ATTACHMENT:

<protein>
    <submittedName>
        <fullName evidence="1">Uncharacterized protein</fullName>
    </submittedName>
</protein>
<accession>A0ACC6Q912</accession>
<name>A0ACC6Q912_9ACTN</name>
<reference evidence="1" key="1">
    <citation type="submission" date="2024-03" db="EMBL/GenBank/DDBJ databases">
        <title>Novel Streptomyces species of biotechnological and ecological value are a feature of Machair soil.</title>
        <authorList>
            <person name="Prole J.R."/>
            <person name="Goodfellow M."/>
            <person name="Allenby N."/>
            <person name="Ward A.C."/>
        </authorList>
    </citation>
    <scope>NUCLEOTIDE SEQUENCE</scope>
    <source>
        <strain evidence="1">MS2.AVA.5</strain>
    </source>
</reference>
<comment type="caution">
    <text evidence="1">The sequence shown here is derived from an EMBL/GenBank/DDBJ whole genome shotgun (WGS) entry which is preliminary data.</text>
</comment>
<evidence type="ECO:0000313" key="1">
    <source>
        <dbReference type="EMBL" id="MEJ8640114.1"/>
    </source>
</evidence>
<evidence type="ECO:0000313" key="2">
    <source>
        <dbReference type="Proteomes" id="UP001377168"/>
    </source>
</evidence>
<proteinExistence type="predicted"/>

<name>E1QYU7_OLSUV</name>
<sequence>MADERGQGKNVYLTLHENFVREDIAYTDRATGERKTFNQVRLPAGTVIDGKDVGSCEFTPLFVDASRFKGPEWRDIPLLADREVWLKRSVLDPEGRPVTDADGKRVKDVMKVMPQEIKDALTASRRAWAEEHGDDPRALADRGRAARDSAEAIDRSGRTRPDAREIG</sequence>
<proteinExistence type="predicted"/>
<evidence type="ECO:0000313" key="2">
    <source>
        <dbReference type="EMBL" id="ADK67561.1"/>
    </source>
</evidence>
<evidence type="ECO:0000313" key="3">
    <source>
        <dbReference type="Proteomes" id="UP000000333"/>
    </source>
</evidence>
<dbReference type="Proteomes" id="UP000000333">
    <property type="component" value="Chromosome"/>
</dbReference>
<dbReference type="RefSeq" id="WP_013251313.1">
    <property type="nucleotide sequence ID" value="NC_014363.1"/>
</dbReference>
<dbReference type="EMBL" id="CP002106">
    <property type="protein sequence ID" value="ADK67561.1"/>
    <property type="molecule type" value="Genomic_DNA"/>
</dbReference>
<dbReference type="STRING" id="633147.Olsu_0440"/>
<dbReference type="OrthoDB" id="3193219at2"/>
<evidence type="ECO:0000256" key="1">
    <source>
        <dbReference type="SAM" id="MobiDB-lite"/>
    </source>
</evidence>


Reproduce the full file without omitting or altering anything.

<protein>
    <submittedName>
        <fullName evidence="1">Uncharacterized protein</fullName>
    </submittedName>
</protein>
<accession>A0ACC6Q912</accession>
<name>A0ACC6Q912_9ACTN</name>
<reference evidence="1" key="1">
    <citation type="submission" date="2024-03" db="EMBL/GenBank/DDBJ databases">
        <title>Novel Streptomyces species of biotechnological and ecological value are a feature of Machair soil.</title>
        <authorList>
            <person name="Prole J.R."/>
            <person name="Goodfellow M."/>
            <person name="Allenby N."/>
            <person name="Ward A.C."/>
        </authorList>
    </citation>
    <scope>NUCLEOTIDE SEQUENCE</scope>
    <source>
        <strain evidence="1">MS2.AVA.5</strain>
    </source>
</reference>
<comment type="caution">
    <text evidence="1">The sequence shown here is derived from an EMBL/GenBank/DDBJ whole genome shotgun (WGS) entry which is preliminary data.</text>
</comment>
<evidence type="ECO:0000313" key="1">
    <source>
        <dbReference type="EMBL" id="MEJ8640114.1"/>
    </source>
</evidence>
<evidence type="ECO:0000313" key="2">
    <source>
        <dbReference type="Proteomes" id="UP001377168"/>
    </source>
</evidence>
<proteinExistence type="predicted"/>

<name>E1QYU7_OLSUV</name>
<sequence>MADERGQGKNVYLTLHENFVREDIAYTDRATGERKTFNQVRLPAGTVIDGKDVGSCEFTPLFVDASRFKGPEWRDIPLLADREVWLKRSVLDPEGRPVTDADGKRVKDVMKVMPQEIKDALTASRRAWAEEHGDDPRALADRGRAARDSAEAIDRSGRTRPDAREIG</sequence>
<proteinExistence type="predicted"/>
<evidence type="ECO:0000313" key="2">
    <source>
        <dbReference type="EMBL" id="ADK67561.1"/>
    </source>
</evidence>
<evidence type="ECO:0000313" key="3">
    <source>
        <dbReference type="Proteomes" id="UP000000333"/>
    </source>
</evidence>
<dbReference type="Proteomes" id="UP000000333">
    <property type="component" value="Chromosome"/>
</dbReference>
<dbReference type="RefSeq" id="WP_013251313.1">
    <property type="nucleotide sequence ID" value="NC_014363.1"/>
</dbReference>
<dbReference type="EMBL" id="CP002106">
    <property type="protein sequence ID" value="ADK67561.1"/>
    <property type="molecule type" value="Genomic_DNA"/>
</dbReference>
<dbReference type="STRING" id="633147.Olsu_0440"/>
<dbReference type="OrthoDB" id="3193219at2"/>
<evidence type="ECO:0000256" key="1">
    <source>
        <dbReference type="SAM" id="MobiDB-lite"/>
    </source>
</evidence>